Carolina Panthers Retrospective
COLUMN: Fox distancing himself from Panthers personnel decisions E-mail
Written by Steve Reed   
Monday, 18 October 2010 08:22

John Fox doesn't want his reputation tarnished by a horrible final season. (Photo by John Clark)

   CHARLOTTE -- Come January, John Fox will be looking for a new job.
   His contract is up and he’s a free agent. He's as good as gone here.
   That means Fox has to do his best to make himself marketable and which means distancing himself from the mess that has become the 2010 Panthers, now undoubtedly the worst football team in the NFL. (Hey, at least the Bills and 49ers can score a few points).
   It’s hard for another organization to justify to its fan base hiring a head coach who’s coming off a 2-14 season — or whatever sorry record the Panthers will finish with this year — so Fox needs a little image management.
   Fox entered the season with a 71-57 career record, but he may be closer .500 by the team this season ends. So with each passing week you can expect Fox to continue to distance himself from the personnel decisions that have been made here.
   It first happened earlier this season when I asked Fox about the decision to trade Chris Harris and he stepped across the company line for the first time and admitted it was about “the budget” rather than going with young draft picks.
   On Wednesday, I asked Fox if, given the state of the team’s pathetic passing game, he regrets the decision not to add a veteran wide receiver to the offense this past offseason.
   His response said it all.
   “Again, those aren’t my decisions,” Fox said flatly. “Like I said, we’ve got what we’ve got. But it’s where we are and we coach who we got and try to get them better and hopefully get the results we want.”
   Intentionally or not, Fox is pushing those “decisions” off directly on management, specifically owner Jerry Richardson, who simply isn’t writing big checks anymore.
   You can say what you want about Fox’s coaching style, but it wasn’t his idea to blow up the roster and part ways with veterans like Jake Delhomme, Damione Lewis, Na’il Diggs, Maake Kemoeatu and Harris. He doesn’t like young teams. He likes veteran teams.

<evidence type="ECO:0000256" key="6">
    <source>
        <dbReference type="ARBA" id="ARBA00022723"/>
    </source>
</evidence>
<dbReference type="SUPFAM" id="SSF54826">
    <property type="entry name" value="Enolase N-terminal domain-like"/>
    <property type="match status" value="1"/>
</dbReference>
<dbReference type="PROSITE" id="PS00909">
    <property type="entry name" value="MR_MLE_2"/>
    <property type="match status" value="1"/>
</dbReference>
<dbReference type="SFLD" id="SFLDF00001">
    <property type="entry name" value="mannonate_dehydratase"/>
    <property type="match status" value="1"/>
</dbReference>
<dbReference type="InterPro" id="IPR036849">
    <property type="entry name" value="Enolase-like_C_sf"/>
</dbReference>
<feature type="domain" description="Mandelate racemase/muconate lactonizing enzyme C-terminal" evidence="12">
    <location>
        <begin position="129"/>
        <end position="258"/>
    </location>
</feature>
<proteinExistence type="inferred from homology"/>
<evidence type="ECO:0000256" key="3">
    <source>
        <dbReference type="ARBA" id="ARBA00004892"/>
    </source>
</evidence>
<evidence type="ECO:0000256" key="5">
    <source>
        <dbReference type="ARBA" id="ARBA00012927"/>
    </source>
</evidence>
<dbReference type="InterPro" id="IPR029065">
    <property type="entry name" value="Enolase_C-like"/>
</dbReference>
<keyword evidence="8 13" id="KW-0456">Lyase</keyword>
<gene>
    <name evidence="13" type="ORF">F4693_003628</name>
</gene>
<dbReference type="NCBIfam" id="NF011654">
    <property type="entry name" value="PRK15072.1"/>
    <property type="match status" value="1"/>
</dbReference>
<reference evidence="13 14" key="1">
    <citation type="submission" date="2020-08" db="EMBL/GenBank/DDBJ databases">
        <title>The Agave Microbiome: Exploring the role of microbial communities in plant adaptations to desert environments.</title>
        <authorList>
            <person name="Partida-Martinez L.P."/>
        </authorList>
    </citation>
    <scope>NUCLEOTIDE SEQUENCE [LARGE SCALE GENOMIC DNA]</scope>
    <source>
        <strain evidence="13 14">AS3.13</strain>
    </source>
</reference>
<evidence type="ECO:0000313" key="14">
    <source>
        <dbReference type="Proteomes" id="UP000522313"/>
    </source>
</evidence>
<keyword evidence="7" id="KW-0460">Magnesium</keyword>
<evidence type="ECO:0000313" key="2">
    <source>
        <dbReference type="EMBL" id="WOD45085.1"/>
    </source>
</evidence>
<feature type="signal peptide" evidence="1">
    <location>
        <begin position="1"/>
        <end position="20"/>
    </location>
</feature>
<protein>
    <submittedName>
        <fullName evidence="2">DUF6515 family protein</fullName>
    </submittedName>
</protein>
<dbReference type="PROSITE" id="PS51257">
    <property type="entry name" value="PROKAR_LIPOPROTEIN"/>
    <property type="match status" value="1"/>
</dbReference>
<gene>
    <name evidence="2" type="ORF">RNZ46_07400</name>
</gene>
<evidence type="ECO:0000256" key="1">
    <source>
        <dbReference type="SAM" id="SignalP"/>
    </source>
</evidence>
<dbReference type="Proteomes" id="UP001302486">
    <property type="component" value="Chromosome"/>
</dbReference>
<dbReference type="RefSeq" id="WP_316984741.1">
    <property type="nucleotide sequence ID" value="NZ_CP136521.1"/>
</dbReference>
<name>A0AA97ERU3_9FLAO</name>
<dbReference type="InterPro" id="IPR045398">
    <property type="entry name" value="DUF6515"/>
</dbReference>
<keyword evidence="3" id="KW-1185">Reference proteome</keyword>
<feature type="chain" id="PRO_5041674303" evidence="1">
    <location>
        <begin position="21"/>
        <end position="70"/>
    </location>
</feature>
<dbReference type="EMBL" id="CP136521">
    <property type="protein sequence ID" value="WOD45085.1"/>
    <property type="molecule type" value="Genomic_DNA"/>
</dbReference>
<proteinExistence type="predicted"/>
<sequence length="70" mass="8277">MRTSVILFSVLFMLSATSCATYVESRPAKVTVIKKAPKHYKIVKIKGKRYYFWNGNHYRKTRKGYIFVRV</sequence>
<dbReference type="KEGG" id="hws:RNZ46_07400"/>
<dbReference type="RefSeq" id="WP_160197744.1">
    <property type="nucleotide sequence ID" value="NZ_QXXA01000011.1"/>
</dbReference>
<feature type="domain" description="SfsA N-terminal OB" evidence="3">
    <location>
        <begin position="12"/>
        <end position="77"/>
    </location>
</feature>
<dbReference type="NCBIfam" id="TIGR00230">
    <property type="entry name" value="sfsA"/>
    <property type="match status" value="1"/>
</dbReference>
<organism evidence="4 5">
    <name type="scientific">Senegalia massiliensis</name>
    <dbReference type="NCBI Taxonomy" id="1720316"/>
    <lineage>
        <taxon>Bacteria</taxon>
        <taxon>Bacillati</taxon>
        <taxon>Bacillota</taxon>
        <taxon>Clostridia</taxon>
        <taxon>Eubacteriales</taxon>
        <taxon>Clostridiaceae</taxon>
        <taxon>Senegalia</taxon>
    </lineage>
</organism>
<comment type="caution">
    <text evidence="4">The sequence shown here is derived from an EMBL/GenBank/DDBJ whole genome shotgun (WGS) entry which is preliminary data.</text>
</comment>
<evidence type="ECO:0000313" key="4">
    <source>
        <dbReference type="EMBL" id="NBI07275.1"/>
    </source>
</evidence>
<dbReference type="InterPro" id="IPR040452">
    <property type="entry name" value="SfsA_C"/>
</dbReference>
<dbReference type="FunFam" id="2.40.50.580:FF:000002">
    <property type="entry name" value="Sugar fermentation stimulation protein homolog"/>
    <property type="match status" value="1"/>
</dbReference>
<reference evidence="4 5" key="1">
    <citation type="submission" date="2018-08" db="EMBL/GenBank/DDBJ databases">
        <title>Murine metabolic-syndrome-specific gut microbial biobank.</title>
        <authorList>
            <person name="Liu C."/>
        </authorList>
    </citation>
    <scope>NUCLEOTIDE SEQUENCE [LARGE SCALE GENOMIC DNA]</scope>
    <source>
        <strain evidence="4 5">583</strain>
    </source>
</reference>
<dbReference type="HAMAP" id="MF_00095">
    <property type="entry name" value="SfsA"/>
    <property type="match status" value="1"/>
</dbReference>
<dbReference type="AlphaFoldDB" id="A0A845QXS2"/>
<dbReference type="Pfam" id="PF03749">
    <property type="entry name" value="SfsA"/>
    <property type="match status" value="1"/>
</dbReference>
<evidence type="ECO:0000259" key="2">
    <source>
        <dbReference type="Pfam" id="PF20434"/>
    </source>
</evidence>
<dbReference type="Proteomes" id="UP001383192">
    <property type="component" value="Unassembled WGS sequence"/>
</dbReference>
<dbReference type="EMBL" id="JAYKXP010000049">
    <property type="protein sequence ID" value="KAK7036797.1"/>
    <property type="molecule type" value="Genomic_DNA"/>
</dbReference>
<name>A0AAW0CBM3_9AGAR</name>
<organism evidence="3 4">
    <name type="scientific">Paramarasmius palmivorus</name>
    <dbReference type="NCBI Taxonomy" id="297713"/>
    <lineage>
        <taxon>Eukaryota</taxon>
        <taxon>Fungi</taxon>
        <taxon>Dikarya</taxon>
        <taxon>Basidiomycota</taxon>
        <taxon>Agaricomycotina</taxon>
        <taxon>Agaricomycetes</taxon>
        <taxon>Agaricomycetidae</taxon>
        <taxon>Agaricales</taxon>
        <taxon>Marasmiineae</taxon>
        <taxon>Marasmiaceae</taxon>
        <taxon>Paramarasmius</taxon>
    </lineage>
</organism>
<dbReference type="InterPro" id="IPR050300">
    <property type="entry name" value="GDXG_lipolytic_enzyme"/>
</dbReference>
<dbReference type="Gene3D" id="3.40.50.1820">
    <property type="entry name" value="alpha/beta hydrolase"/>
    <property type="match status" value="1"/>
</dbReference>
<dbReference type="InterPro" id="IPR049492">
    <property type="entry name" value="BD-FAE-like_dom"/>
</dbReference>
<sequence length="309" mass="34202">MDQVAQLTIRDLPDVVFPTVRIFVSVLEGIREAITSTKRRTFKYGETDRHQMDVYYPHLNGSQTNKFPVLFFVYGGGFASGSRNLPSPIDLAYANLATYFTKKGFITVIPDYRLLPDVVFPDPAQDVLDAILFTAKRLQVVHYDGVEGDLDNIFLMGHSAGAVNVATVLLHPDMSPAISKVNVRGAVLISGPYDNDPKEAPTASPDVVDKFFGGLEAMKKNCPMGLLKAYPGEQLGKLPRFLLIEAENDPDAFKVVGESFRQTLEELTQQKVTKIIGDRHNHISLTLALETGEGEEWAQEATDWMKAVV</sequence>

And it wasn’t Fox’s idea to completely ignore the free agent market except for guys who were willing to play for the league minimum like Marcus Hudson and Wallace Wright. It’s a rough offseason when your big free agent addition is Aaron Francisco.
   It wasn’t Fox’s idea to go cheap and young.
   But that’s exactly what the Panthers have done — go cheap and young.
   That's a decision you have to surmise comes from Richardson, who is more concerned about the bigger picture — the long-term financial success of the NFL owners as a whole — than the 2010 season. To be fair, Richardson has never been frugal before. He’s never hesitated in writing big checks. Remember, this is the man who agreed to pay Julius Peppers $17 million as a franchise player.
   But the Panthers have been cheap this year, and there’s a reason for it.
   By not spending any money in free agency, Richardson has made it clear his focus is on something else, which is long term success -- and survival -- of NFL owners.
   A little history lesson is needed.
   Richardson was one of the point men for the last collective bargaining agreement (CBA) earlier this decade, a last-minute agreement in which the players took the owners to the woodshed. He seems determined not to allow the same thing to happen again, if it means locking out the players next year. Richardson is again carrying the flag for the owners in the latest CBA negotiations, so for him to spend big money on player contracts only contradicts his claims that owners are not making enough money.
   So, it would be hypocritical for him to re-sign Peppers to a $92 million contract when he’s trying to plead a case that owners are actually losing money.
   So, that’s why the Panthers have gone cheap.
   They can say they want to play their young draft picks, but the underlying reason for that is because they don't want to spend money this particular year.
   But in so doing, the Panthers have sacrificed the product they’ve put on the field. They essentially threw in the towel on this season before it ever began. Going cheap and going young almost never translates into immediate success. And it’s led to an 0-5 start. And nobody rebounds from an 0-5 start to make the playoffs.
   All of that stinks for Panthers fans, particularly PSL owners.
   It really stinks.
   But it’s the reality of the situation.
   Who knows, this rebuilding process — don’t lie to us anymore Panthers, that’s exactly what it is when you dump older players and turn to younger ones — could pay off down the line. But it won’t pay off this season.
   Fox, meanwhile, is caught the middle of this mess.
   The more losses that pile up the harder it will be for him to land a head coaching job — and by no fault of his own. He has to distance himself from the organization, so when he’s looking for a job next year he can throw up his hands and say, “Hey, it wasn’t my idea to go young!”
   You can blame Fox for a lot of things, but it's hard to pin this miserable season on him. And over the next couple of months you can expect him to remind you of that.